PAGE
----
Voice or voicing is a term used in phonetics and phonology to characterize speech sounds, with sounds described as either voiceless or voiced. The term, however, is used to refer to two separate concepts. Voicing can refer to the articulatory process in which the vocal cords vibrate. This is its primary use in phonetics to describe phones, which are particular speech sounds. It can also refer to a classification of speech sounds that tend to be associated with vocal cord vibration but need not actually be voiced at the articulatory level. This is the term's primary use in phonology when describing phonemes, or in ...

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  1. Sound uttered by the mouth, especially that uttered by human beings in speech or song; steven; sound thus uttered considered as possessing some special quality or character; as, the human voice; a pleasant voice; a low voice.
    He with a manly voice saith his message. —
    Her voice was ever soft, Gentle, and low; an excellent thing in woman. — Shakespeare, King Lear, V-iii
    Thy voice is music. — Shakespeare, Henry V, V-ii
    Join thy voice unto the angel choir. —
  2. Sound of the kind or quality heard in speech or song in the consonants b, v, d, etc., and in the vowels; sonant, or intonated, utterance; tone; — distinguished from mere breath sound as heard in , , sh, etc., and also whisper.
  1. The tone or sound emitted by anything
    After the fire a still small voice. — 1 Kings 19:12
    Canst thou thunder with a voice like him? — Job 40:9
    The floods have lifted up their voice. — ''Psalms 93:3
    O Marcus, I am warm’d; my heart Leaps at the trumpet’s voice. —
  2. The faculty or power of utterance; as, to cultivate the voice
  3. Language; words; speech; expression; signification of feeling or opinion
    I desire to be present with you now, and to change my voice; for I stand in doubt of you. — ''Galatians 4:20
    My voice is in my sword. — Shakespeare, Macbeth, V-vii
    Let us call on God in the voice of his church. —
  4. Opinion or choice expressed; judgment; a vote.
    Sicinius. How now, my masters! have you chose this man? / 1st Citizen. He has our voices, sir. — Shakespeare, Coriolanus, II-iii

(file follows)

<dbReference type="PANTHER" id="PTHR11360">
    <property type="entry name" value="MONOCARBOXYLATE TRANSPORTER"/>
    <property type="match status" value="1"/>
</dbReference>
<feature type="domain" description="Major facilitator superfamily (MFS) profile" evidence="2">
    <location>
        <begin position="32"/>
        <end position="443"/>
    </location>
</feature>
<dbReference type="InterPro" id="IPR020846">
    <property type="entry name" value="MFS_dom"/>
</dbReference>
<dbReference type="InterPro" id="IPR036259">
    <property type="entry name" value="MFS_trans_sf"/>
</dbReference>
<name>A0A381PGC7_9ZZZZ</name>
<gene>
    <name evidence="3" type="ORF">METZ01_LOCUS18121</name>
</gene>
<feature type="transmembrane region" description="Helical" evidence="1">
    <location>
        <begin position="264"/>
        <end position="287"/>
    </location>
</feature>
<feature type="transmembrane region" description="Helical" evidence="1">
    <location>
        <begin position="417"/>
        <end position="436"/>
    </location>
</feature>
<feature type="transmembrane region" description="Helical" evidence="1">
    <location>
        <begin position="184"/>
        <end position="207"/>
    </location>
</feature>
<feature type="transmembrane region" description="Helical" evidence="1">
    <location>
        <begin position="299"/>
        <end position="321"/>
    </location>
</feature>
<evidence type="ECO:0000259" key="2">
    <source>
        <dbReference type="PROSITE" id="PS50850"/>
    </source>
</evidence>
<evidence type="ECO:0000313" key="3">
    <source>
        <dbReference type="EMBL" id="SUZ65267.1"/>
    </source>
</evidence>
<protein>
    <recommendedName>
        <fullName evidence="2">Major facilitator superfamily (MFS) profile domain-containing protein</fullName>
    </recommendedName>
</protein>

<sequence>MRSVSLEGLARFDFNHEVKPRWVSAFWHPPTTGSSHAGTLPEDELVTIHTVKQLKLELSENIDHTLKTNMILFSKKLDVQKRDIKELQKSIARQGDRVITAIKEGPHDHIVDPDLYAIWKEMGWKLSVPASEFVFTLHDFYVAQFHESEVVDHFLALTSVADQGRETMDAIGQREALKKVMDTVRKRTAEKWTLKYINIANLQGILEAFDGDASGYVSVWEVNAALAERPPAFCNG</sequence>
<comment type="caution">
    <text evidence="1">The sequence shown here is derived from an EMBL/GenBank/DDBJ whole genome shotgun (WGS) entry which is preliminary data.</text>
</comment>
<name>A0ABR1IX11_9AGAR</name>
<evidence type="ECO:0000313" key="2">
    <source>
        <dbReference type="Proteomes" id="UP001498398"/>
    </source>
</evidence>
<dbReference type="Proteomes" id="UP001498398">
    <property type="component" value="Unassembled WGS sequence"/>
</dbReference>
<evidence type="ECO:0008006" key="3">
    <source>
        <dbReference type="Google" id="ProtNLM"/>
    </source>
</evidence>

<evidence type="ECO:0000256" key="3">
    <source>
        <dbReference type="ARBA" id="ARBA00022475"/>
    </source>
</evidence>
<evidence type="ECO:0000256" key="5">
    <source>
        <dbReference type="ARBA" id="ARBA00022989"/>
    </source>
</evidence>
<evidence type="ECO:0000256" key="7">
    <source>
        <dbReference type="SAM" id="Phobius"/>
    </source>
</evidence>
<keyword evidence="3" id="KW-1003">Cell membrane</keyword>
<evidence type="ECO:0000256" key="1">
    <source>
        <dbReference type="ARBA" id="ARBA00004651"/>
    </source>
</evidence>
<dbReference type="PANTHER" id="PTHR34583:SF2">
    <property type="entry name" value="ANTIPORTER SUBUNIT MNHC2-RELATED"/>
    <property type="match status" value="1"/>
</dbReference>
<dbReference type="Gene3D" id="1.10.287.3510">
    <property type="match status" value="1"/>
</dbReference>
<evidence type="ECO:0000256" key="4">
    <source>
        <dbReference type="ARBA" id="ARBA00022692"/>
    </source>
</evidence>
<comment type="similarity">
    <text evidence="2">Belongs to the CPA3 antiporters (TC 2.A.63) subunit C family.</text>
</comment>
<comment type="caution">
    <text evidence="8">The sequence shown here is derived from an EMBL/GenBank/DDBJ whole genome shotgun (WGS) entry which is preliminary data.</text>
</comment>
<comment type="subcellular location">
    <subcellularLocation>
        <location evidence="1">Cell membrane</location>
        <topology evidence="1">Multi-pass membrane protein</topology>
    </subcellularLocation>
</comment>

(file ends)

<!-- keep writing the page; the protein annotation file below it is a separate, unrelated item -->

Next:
Some laws ordain, and some attend the choice / Of holy senates, and elect by voice. —
  5. Command; precept; — now chiefly used in scriptural language.
    So shall ye perish; because ye would not be obedient unto the voice of the Lord your God. — Deuteronomy 8:20
  6. One who speaks; a speaker.
    A potent voice of Parliament. —
  7. A particular mode of inflecting or conjugating verbs, or a particular form of a verb, by means of which is indicated the relation of the subject of the verb to the action which the verb expresses.
  8. A flag associated with a user on a channel, determining whether or not they can send messages to the channel.


  1. To give utterance or expression to; to utter; to publish; to announce; to divulge; as, to voice the sentiments of the nation.
    Rather assume thy right in silence and . . . then voice it with claims and challenges. —
    It was voiced that the king purposed to put to death Edward Plantagenet. —
  2. To utter with sonant or vocal tone; to pronounce with a narrowed glottis and rapid vibrations of the vocal cords; to speak above a whisper.
  3. To fit for producing the proper sounds; to regulate the tone of; as, to voice the pipes of an organ.
  4. To vote; to elect; to appointShakespeare
  5. To clamor; to cry out, to stevenSouth
  6. To assign the voice flag to a user on IRC, permitting them to send messages to the channel.
  7. To act as a voice actor to portray a character.

The above text is a snippet from Wiktionary: voice
and as such is available under the Creative Commons Attribution/Share-Alike License.

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